In mid-November of this year, Facebook Beta for Windows 10 appeared in the Windows Store. Microsoft had stated that a universal Facebook app would be launching soon and we already have a taste of that with the Windows 10 Mobile Facebook app. Currently, the desktop app is being tested and will likely be rolled out early next year.
It was originally rumored that the Facebook Beta app for Windows 10 was a Project Islandwood port, meaning the code was ported from iOS to Windows 10. You can head over here to read about Project Islandwood. In a nutshell, Project Islandwood is the codename for “Windows Bridge for iOS” allowing developers to build a Universal Windows Platform app using Visual Studio 2015 while using existing code from an iOS app. Project Astoria (Windows Bridge for Android), for those wondering, was put on hold indefinitely.
Facebook for Windows 10 is a 'bridged app', but not using Islandwood, they use instead 'Osmeta', a start-up acquired by facebook 2 years ago
— Rudy Huyn (@RudyHuyn) December 3, 2015
According to a tweet from Rudy Huyn, the Facebook app for Windows 10 is not a Project Islandwood app, rather it was ported using “Osmeta.”Osmeta was a Mountain View-based mobile software startup that was acquired by Facebook about two years ago. Osmeta had the tools necessary to theoretically have one core functionality run across multiple platforms.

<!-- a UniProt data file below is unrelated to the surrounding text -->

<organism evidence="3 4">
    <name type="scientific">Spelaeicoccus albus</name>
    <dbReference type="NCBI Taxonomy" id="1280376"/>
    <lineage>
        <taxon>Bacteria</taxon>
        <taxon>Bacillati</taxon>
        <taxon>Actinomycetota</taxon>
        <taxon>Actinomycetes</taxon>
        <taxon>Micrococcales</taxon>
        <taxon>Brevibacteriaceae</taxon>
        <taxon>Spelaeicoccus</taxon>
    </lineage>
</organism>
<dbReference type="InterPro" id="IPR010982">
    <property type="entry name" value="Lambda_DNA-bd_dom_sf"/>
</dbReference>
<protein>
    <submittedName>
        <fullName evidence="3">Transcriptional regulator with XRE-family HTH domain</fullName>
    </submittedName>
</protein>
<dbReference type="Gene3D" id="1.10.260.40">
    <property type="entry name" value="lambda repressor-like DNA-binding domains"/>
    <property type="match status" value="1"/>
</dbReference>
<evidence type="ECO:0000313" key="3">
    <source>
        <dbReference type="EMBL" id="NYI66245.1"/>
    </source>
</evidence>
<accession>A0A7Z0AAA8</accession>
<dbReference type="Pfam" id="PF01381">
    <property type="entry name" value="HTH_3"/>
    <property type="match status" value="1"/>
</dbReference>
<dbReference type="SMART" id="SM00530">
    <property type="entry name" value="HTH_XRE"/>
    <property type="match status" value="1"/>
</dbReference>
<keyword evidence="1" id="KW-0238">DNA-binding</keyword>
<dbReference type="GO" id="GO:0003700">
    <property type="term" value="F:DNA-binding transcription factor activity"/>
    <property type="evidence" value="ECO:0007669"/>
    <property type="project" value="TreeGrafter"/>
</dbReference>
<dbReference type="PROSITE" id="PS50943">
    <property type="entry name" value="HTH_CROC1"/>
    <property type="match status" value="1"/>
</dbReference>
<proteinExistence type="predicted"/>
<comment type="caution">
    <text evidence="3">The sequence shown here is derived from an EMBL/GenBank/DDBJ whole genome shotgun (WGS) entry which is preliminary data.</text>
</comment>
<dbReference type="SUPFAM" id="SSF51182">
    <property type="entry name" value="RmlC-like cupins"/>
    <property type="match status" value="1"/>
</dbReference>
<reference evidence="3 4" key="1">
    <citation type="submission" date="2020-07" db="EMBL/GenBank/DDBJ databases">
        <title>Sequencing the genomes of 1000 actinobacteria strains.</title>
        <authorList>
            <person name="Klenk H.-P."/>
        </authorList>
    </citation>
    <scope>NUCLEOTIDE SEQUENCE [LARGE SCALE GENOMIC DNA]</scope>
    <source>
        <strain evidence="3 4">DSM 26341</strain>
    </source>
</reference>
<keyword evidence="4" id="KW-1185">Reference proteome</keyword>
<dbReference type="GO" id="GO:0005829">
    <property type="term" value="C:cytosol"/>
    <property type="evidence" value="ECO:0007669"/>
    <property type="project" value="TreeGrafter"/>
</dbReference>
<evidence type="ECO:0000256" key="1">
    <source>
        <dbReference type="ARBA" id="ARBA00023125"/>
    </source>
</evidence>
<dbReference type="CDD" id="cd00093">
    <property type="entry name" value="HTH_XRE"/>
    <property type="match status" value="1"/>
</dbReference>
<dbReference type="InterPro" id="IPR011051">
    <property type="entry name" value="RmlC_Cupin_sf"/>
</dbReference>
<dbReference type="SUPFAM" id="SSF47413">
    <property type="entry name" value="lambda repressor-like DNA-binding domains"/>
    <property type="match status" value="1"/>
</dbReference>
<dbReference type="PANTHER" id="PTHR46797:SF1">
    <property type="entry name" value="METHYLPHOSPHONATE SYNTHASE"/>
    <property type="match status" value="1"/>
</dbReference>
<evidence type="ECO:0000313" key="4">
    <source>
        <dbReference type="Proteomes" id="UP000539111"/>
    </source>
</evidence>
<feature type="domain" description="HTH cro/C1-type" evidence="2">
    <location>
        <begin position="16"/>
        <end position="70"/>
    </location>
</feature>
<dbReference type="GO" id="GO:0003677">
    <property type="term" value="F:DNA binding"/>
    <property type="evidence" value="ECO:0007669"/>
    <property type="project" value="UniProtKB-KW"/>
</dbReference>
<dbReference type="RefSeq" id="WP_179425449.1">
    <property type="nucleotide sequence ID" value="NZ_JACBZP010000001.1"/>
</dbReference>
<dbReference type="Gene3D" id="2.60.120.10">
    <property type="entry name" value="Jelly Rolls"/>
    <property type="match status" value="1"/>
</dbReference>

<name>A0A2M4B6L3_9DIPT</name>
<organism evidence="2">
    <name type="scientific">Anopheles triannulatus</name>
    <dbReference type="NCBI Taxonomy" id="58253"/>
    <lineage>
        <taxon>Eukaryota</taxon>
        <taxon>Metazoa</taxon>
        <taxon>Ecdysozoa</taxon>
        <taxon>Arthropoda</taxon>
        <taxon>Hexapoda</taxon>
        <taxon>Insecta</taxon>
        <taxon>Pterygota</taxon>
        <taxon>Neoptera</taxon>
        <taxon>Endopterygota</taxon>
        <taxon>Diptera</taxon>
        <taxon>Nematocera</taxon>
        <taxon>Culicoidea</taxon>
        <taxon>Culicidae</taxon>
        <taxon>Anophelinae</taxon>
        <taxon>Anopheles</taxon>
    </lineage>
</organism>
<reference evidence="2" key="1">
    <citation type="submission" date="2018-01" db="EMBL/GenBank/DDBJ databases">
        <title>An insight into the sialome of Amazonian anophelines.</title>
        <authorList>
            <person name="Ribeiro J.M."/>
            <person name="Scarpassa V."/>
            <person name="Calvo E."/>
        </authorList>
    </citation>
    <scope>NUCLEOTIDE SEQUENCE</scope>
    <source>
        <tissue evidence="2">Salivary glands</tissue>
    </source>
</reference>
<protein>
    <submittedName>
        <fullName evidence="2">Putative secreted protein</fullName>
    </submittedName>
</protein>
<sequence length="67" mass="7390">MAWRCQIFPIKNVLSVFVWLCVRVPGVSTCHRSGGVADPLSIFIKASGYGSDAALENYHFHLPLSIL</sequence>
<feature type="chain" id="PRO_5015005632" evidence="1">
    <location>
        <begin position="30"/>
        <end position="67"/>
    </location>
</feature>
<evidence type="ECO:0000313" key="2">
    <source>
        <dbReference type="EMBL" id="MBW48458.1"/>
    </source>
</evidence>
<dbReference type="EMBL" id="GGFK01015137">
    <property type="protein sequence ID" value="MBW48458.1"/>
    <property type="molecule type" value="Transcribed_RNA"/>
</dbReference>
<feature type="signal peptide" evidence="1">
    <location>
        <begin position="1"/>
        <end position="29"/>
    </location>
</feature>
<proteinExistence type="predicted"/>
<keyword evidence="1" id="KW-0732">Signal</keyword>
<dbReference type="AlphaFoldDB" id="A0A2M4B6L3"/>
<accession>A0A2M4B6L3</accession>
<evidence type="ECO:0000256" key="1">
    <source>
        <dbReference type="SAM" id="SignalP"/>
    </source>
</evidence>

This doesn’t change the fact that the app is a “bridged” app or port from iOS, but it’s cool to know what technology was used to make it happen. Now if only we can see all these different Facebook apps bridged together into just one app, so people aren’t confused on which app belongs to who (I kid, I kid!)
For all you app developers out there, have you experimented with Project Islandwood? Should there be more tools available for app developers to create bridged apps? Share your thoughts in the comments below.
Thanks BiggishTuba558 for the tip!Further reading: Facebook, Osmeta, Project Islandwood, Windows 10